Countries are increasingly competing to attract inward foreign direct investments (FDIs) to benefit from the superior performance of the international firms. Yet there is still scant evidence about the effects of inward FDIs on the high-income countries’ industrial base. In advanced economies a specialised, skilled workforce has emerged as a pivotal economic development asset to enhance innovation capabilities. The paper aims at investigating how the use of a local, skilled workforce differs according to the firms’ ownership; being either affiliates of foreign multinationals (MNEs), or uni-national firms (firms that have neither been acquired in the period of analysis, nor have invested abroad; henceforth NATs). We empirically investigate this issue by adopting a novel database linking regional labour force characteristics with economic data on inward FDIs and NATs, operating in the manufacturing industry in the Veneto NUTS2 region (northeast of Italy) between 2007 and 2013. Descriptive statistics and counterfactual estimation have been developed, focusing on firms’ skill composition (e.g. skill level, age, gender and nationality). The results show that the two groups of firms differ in terms of workforce skill composition, and the affiliates of foreign MNEs positively impact on the regeneration of the host country’s human capital by attracting and employing a wider share of more highly skilled labour force.

The impact of Inward FDI on host country labour markets. A counterfactual analysis on Italian manufacturing companies

MARIOTTI, Ilaria;Marco Alberto Mutinelli
2016

Abstract

Countries are increasingly competing to attract inward foreign direct investments (FDIs) to benefit from the superior performance of the international firms. Yet there is still scant evidence about the effects of inward FDIs on the high-income countries’ industrial base. In advanced economies a specialised, skilled workforce has emerged as a pivotal economic development asset to enhance innovation capabilities. The paper aims at investigating how the use of a local, skilled workforce differs according to the firms’ ownership; being either affiliates of foreign multinationals (MNEs), or uni-national firms (firms that have neither been acquired in the period of analysis, nor have invested abroad; henceforth NATs). We empirically investigate this issue by adopting a novel database linking regional labour force characteristics with economic data on inward FDIs and NATs, operating in the manufacturing industry in the Veneto NUTS2 region (northeast of Italy) between 2007 and 2013. Descriptive statistics and counterfactual estimation have been developed, focusing on firms’ skill composition (e.g. skill level, age, gender and nationality). The results show that the two groups of firms differ in terms of workforce skill composition, and the affiliates of foreign MNEs positively impact on the regeneration of the host country’s human capital by attracting and employing a wider share of more highly skilled labour force.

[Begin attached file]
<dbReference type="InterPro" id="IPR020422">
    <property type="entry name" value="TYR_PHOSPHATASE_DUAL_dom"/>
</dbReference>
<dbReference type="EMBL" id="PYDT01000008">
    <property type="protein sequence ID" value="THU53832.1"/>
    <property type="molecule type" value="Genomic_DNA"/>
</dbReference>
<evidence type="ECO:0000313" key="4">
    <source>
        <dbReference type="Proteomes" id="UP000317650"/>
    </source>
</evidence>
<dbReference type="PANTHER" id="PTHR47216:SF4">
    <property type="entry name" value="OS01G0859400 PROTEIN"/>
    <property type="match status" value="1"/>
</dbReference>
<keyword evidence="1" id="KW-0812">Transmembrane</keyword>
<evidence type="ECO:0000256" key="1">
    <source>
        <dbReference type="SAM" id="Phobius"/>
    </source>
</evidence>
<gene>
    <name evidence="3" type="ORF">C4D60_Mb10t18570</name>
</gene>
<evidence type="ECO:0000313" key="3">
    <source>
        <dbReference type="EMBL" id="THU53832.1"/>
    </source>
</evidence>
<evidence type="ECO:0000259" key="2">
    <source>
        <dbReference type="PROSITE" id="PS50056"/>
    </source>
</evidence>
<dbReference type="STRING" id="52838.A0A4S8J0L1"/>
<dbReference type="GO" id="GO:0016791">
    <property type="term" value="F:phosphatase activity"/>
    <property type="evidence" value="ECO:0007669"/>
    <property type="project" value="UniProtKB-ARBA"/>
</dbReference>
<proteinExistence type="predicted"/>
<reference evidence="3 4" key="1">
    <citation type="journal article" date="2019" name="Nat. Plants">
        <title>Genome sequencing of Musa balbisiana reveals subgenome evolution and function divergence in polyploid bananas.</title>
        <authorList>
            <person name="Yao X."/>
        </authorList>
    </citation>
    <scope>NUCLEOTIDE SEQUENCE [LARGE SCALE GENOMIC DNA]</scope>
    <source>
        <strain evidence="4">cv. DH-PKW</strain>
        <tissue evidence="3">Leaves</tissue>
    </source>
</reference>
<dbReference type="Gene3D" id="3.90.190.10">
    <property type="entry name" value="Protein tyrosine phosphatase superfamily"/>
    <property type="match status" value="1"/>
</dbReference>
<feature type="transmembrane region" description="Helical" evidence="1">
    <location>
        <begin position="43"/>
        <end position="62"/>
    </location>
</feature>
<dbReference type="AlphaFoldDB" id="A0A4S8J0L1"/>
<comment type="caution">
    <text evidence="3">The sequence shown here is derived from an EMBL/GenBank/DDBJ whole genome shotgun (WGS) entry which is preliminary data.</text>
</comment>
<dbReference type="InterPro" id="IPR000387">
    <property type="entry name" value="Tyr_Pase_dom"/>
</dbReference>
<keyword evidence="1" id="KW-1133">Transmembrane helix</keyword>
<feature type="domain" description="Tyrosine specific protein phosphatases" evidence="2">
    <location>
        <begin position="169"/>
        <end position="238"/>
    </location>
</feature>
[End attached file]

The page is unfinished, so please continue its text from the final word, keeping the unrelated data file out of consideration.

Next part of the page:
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Utilizza questo identificativo per citare o creare un link a questo documento: http://hdl.handle.net/11379/502219
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